Into the Mangroves

Sat 6 Mar 2010 23:23
This morning we saw a large beautiful shorebird with a long orange beak alking alongshore right past the boat. Turned out to be an American Ostercatcher. There are other interesting shorebirds here we haven't been able to positively identify. And we've read that Tropicbirds should be nesting here about now, with their long white tails.

About two hours before high tide we took Amazon, the dinghy, up the stream into the mangrove swamps of Shroud Cay. We started out sailing, and when the wind was against us we'd row, and when it got too shallow we'd get out and pull. Eventually we went about a mile or two, crossed the entire cay and wound up on the Sound side.

We climbed a hill where a recluse used to live a few decades ago, called Camp Driftwood. (No driftwood, nor camp, remains.) The view is phenomenal -- looking out over all of Shroud Cay with its winding blue channels through the low green mangroves; looking out beyond to the light blue-green of Exuma Bank, and in the other direction to the deep blue of the Sound, and north to Norman's Cay, where a dozen masts can be seen in the southern anchorage. We played on a small beach at the base of the hill where a strong current squeezed through a narrow rocky opening between the Sound and the swamp.

We sailed back out of the swamp, with the girls doing the steering. We had heard that these mangroves are breeding grounds for nurse sharks, among many other species, so we were constantly on the lookout for dark shapes moving along the bottom. None sighted, alas.

Back at Sea Fever we ate lunch--Spam on Wasa crackers for Isabel & Garth. We tried our sprouts for the first time. They're delicious. Isabel liked them on Wasa. Lilly mixed up a batch of tuna and had a tuna/sprout salad. Rose had 3 scrambled eggs over left-over rice. She eats eggs at least once a day. One night for dinner, she ate four. We started out with 3 dozen when we left Miami, and we have 2 eggs left. Then we start in on our powdered eggs. There is more to eat for Isabel in the ships stores, since she's a big fan of Spam and Vienna sausages, as well as peanut butter & fluff on anything. Rose is on a peanut butter boycott, even though pb and honey sandwiches are (were) her mainstay back home. We canned our own chicken back home and Rose is willing to eat that. We still have lots of cheese sticks, though no more ice to keep them cold. The meals we canned back home are, so far, great. One quart jar feeds two adults, just. We've had brisket, beef stew, chicken stew, turkey soup, meat sauce (none of which the girls will eat). So, each night we usually make two meals. One for kids and one for the parents. Just like at home.The starchy item is Usually the meal involves some sort of pasta or rice (which supplements whatever Garth and the girls are having--to fill in the extra spaces). The apples and bananas, bread and rolls, that we bought in Miami lasted about two weeks. Now we're on crackers and canned fruits. No one is starving. We have snacky items to last years.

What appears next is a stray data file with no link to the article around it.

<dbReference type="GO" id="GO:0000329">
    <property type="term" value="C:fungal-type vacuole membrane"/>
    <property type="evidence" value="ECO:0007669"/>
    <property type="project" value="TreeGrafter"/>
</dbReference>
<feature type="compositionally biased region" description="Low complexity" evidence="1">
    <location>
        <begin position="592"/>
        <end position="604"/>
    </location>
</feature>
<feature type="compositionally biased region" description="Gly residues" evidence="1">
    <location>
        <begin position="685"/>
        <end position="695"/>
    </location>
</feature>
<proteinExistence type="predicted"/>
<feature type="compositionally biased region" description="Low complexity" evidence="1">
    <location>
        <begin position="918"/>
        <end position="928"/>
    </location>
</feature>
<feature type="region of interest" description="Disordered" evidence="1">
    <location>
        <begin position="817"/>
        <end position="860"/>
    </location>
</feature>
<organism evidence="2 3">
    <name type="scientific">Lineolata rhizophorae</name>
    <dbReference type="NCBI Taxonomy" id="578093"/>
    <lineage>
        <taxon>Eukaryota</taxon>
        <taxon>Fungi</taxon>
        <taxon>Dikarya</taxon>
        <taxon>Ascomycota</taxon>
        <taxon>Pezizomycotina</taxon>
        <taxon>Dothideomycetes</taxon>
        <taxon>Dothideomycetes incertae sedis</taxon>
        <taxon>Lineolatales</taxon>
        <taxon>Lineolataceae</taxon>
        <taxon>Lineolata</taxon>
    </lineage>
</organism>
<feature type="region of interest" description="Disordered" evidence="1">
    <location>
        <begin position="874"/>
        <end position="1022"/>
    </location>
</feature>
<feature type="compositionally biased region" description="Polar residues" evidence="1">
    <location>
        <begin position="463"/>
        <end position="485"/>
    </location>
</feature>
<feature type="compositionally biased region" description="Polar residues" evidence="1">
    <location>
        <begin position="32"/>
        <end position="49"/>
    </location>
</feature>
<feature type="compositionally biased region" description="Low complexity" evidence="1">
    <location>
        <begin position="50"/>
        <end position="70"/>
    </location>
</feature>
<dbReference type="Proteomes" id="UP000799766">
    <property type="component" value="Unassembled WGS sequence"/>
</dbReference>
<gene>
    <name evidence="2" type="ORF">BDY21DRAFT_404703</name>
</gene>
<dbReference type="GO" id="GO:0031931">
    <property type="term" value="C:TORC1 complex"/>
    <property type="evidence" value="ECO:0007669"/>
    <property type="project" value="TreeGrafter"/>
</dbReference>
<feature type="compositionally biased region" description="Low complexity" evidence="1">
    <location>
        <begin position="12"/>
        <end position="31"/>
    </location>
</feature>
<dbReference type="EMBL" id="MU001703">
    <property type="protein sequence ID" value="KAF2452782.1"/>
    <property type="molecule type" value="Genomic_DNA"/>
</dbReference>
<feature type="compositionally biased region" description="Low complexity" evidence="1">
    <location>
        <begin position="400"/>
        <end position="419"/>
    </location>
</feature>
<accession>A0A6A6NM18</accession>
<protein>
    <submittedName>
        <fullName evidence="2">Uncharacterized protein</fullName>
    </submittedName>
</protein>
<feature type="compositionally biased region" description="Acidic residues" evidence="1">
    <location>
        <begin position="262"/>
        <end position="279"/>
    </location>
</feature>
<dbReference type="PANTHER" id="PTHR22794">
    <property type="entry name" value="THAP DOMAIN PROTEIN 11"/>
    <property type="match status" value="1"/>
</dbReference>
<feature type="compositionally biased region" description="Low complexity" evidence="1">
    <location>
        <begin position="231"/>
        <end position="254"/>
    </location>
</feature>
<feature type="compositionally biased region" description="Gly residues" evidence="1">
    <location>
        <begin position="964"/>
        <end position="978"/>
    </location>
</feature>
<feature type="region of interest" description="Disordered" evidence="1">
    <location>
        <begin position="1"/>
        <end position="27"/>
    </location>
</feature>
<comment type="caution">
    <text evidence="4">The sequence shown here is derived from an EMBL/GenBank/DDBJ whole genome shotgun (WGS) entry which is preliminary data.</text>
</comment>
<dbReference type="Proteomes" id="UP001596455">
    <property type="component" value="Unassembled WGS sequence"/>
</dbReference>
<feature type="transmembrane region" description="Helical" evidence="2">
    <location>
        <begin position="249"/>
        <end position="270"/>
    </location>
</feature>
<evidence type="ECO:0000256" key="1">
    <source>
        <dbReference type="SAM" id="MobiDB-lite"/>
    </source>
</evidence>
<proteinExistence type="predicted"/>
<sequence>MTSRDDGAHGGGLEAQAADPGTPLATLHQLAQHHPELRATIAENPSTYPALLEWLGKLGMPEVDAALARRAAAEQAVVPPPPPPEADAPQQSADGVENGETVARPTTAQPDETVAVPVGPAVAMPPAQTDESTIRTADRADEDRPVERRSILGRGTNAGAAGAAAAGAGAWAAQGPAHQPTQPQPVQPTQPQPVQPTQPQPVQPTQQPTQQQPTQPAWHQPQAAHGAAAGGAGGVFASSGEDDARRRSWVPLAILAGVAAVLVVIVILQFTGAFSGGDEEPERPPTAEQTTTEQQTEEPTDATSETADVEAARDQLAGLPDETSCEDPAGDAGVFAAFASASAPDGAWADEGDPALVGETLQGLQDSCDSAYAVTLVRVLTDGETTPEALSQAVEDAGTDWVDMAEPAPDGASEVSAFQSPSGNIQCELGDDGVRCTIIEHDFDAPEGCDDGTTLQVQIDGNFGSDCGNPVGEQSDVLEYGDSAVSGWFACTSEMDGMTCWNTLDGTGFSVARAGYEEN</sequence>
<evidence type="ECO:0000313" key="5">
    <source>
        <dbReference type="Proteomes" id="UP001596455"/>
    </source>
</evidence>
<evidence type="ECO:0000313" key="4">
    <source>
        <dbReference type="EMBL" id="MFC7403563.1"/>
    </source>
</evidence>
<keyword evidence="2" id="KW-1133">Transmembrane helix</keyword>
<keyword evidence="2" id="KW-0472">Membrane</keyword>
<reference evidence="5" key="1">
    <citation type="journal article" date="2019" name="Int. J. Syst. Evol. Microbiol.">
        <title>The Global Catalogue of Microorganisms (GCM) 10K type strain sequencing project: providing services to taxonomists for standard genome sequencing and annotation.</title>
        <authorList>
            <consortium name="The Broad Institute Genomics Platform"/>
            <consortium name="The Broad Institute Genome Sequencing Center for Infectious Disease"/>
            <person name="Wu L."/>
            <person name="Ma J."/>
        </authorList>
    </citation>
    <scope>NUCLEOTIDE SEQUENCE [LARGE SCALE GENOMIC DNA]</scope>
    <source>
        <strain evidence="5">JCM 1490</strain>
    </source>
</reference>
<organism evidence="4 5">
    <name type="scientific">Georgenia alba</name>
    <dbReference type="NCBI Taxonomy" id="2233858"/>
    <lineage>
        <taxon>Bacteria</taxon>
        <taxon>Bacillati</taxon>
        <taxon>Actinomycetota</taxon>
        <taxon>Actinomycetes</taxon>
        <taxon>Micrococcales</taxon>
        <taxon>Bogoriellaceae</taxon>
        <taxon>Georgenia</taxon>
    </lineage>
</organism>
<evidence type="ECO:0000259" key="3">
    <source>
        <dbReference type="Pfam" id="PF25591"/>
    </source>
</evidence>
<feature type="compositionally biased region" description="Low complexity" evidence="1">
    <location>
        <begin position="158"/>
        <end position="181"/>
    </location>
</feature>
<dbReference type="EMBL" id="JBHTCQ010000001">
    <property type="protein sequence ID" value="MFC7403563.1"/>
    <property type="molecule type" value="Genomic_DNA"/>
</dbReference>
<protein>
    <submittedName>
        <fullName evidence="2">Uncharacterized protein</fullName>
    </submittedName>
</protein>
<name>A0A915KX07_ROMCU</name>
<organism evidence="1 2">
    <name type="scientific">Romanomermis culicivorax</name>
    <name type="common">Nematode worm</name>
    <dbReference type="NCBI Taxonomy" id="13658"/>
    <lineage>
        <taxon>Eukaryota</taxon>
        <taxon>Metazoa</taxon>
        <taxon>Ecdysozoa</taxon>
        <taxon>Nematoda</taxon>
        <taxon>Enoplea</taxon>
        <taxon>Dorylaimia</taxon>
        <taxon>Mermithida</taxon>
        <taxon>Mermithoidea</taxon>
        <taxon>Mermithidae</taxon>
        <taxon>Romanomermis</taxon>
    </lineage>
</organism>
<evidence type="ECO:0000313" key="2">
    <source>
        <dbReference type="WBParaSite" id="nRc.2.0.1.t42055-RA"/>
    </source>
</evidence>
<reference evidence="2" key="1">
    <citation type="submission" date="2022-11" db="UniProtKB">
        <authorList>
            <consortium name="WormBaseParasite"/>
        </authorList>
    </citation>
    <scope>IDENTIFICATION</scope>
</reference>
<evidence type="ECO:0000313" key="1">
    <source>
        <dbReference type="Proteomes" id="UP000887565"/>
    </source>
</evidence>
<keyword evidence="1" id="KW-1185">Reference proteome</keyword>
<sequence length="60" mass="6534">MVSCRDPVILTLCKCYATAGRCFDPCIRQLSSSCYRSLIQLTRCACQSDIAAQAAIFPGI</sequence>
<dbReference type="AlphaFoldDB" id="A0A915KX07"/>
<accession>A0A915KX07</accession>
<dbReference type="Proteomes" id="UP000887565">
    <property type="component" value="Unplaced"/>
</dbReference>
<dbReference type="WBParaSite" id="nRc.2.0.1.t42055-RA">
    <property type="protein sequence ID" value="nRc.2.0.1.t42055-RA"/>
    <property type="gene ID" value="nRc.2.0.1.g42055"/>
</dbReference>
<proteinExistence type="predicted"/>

We went to the well on the island and came back with a 5-gallon bucket full of water. Not exactly what we'd like to drink, being a bit on the yellow side -- but fine for laundry. So we mixed in a cup of ammonia and washed all our dirty clothes and hung them along an improvised clothesline betwen the mast and the flagstaff. It was a shabby parody of the formal "dressing ship" with signal flags. I'm glad no one else is in this anchorage to witness our housekeeping. What would they say at Highbourne Cay?

The wind was incessant all day, at 15 knots from the north. The boat can have a greenhouse effect and get quite warm inside during the day. You start to think about going for a refreshing swim. Then you pop your head up into the wind and within minutes, all thought of swimming has disappeared. . . .

The girls did two hours of school work today. (Rose in a tent she made on the cabin top from blankets, surrounded by flapping laundry.) We don't pay much attention to whether a day is a weekend or not. Homeschooling is a challenge. The last thing the girls want to do is buckle down to do standardized test prep or spelling. But they are reading voraciously, which we think counts for a lot. Isabel is deep into The Lightning Thief and Rose is almost done Nim's Island. This morning they lay in their beds and read for an hour before breakfast.

Tomorrow, we'll wait for high tide and then go on to Hawksbill Cay, which is supposed to have beautiful beaches. The wind is forecast to get a bit calmer.